World Travel Market: From Saudi Arabia’s stunning shows to Ukraine’s act of resistance

Ukraine's stand at the World Travel Market in London.
Ukraine's stand at the World Travel Market in London. Copyright Giulia Carbonaro, Euronews
By Giulia Carbonaro
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London’s World Travel Market is back in full swing for the first time since 2020.


Peruvian ceviche, Sri Lankan traditional dances, Egyptian hand-painted silks, Thailand’s most famous boxer and the garlands of the “Flower Men” of Saudi Arabia. All of this, plus the vibrant colours and thrilling tastes of the world, are currently under one roof in east London.

The World Travel Market (WTM) is in London’s ExCel centre for three days this week (7 - 9 November). The show offers visitors the chance to escape to all corners of the world - while staying within the four walls of an otherwise grey conference centre.

Back in full swing for the first time since the pandemic, this year’s opening ceremony saw a crowd of photographers and journalists following Saudi Arabia’s Minister of Tourism, H.E Ahmed Al Khateeb, and CEO of RX Global, Hugh Jones IV through the centre. Saudi Arabia is the premium partner of WTM for the second year in a row, and has put on a show like no other country.

Giulia Carbonaro, Euronews
A musician at Morocco's stand.Giulia Carbonaro, Euronews

Saudi Arabia makes its mark

The country is the fastest growing tourism destination in the world, and its stands at ExCel reflect that: Saudi Arabia seems to occupy half of the Middle East section. There’s also much more on offer than anyone with a superficial knowledge of the country might expect. 

Giulia Carbonaro, Euronews
A musician at one of Saudi Arabia's stands.Giulia Carbonaro, Euronews

Instead of luxury, Saudi Arabia is showcasing its diverse culture, from Saudi coffee (which isn’t actually coffee), to traditional music, and the flower head wreaths worn by the descendants of the ancient Tihama and Asir tribes, who live in the country’s southern provinces of Jizan and Azir.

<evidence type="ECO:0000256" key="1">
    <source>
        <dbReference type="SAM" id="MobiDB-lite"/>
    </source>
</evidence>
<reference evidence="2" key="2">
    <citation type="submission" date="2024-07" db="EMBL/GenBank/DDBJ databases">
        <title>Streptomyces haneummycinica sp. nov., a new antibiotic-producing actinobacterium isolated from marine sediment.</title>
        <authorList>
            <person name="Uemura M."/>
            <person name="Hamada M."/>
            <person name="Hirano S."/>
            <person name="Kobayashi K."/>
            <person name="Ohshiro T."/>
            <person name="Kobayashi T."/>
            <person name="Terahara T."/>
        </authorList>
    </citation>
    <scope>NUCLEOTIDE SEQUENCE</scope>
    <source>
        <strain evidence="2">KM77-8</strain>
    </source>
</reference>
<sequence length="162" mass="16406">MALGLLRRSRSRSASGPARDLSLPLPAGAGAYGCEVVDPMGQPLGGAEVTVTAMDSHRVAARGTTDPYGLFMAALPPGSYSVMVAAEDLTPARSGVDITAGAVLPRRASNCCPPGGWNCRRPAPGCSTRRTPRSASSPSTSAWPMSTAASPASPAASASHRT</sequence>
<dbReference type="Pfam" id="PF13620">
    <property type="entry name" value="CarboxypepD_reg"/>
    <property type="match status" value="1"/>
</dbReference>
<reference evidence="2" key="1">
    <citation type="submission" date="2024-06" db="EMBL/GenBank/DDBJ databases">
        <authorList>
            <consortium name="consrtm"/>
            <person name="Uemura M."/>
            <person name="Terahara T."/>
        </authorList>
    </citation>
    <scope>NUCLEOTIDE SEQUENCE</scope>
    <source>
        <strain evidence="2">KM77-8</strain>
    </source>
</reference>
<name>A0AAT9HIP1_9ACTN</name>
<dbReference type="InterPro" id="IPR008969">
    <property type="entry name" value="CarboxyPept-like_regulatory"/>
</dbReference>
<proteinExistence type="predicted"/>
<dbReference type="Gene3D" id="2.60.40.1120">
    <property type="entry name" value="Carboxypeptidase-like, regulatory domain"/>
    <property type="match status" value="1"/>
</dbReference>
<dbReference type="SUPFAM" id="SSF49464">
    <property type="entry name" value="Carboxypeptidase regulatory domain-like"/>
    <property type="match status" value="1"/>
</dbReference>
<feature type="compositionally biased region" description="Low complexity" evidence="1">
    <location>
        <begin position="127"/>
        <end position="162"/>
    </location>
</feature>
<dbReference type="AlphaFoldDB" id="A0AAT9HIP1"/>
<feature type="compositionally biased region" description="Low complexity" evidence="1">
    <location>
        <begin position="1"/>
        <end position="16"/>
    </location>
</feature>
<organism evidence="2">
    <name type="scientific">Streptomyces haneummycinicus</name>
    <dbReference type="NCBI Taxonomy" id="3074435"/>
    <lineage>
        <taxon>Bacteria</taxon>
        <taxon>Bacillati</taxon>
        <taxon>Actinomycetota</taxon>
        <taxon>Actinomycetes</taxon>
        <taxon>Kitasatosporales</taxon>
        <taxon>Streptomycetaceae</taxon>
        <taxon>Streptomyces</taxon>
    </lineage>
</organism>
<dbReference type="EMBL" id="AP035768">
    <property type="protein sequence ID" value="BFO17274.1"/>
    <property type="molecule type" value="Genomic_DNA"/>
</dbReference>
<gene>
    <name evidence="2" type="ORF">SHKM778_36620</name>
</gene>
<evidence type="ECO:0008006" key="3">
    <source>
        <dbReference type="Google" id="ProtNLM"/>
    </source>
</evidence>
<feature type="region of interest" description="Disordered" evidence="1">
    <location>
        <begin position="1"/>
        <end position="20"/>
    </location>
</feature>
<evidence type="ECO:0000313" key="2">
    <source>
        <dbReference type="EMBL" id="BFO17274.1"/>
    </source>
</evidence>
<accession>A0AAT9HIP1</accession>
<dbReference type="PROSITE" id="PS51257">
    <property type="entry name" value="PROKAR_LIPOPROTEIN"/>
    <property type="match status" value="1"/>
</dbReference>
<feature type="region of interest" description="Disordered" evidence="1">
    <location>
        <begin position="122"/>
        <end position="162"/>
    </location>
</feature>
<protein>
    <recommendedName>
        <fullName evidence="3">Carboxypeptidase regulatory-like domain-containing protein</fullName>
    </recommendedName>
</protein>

Giulia Carbonaro, Euronews
Saudi 'coffee' and dates at one of Saudi Arabia's stands.Giulia Carbonaro, Euronews

The Middle East, Africa and Asia Pacific pavilions are a feast for the eyes too, with dances, traditional costumes and centuries-old skills being reproduced for the curious eyes of visitors.

The Kerala stand is among the most impressive here. Two massive, colourful bulls look down on visitors, symbols of the traditional bull race the Indian state holds every year during its world-famous Maramadi festival.

Giulia Carbonaro, Euronews
Kerala's stand at the World Travel Market in London.Giulia Carbonaro, Euronews
Giulia Carbonaro, Euronews
Kyrgyzstan's stand at the World Travel Market.Giulia Carbonaro, Euronews

The European pavilion on the other hand, is a little more subdued, a little more business-minded than the rest. Most of all, it’s blue: from the stunning sea of the beaches in Greece and Croatia, to the sky above Paris, the colour blue dominates the European stands.

The stand of the Canary Islands is the exception though. One step away from an art exhibition, here you’ll find bubbles suspended over visitors’ heads, symbols of the islands’ pledge to be a sustainable tourist destination.

Ukraine takes a defiant stand

Not every country, of course, is present at the fair: Russia, unsurprisingly, is absent, while Ukraine has a tiny, humble stand at the far end of the European pavilion. In its simplicity, it’s the most powerful stand of the entire fair.

Though the Russian invasion of Ukraine is still unfolding, the stand invites people to visit Kyiv when safety returns to the capital.

In the meantime, the stand invites visitors to see what’s actually going on in the country, beyond the international news headlines. To discover how, while war ravages the southeastern regions of the country, life in Lviv continues for the hundreds of thousands of people who have moved to the city since the beginning of the war.

“We're trying to spread information about what is really going on, how we live,” Lidia Fedchuck of the Lviv Tourism Office told Euronews Travel.

Giulia Carbonaro, Euronews
One of Lviv's monument comes to life with the Pocket City app.Giulia Carbonaro, Euronews

“Lviv it's really quite far away from the front, so we do have theatre performances, we have opera nights, we have exhibitions. For the people who have moved to Lviv [after the beginning of the invasion] it is actually really hard to live just listening to the news, sometimes you have to clear your mind. So we do guided tours with these people, as sometimes it’s their first time in Lviv.”

While a trip to Ukraine isn’t recommended at the moment, you can see most of its heritage sites through Pocket City, a project which brings the country’s buildings to life through AR, with the flick of your camera. The project was born out of the desire to preserve Ukraine’s heritage sites from the war.

Walking out of WTM into a busy, buzzing London, there’s no doubt that the world is moving again, shaking off the memory of pandemic-related lockdowns and border closures, hungry for new experiences, for life. WTM offers you the chance to put together the perfect travel wishlist.

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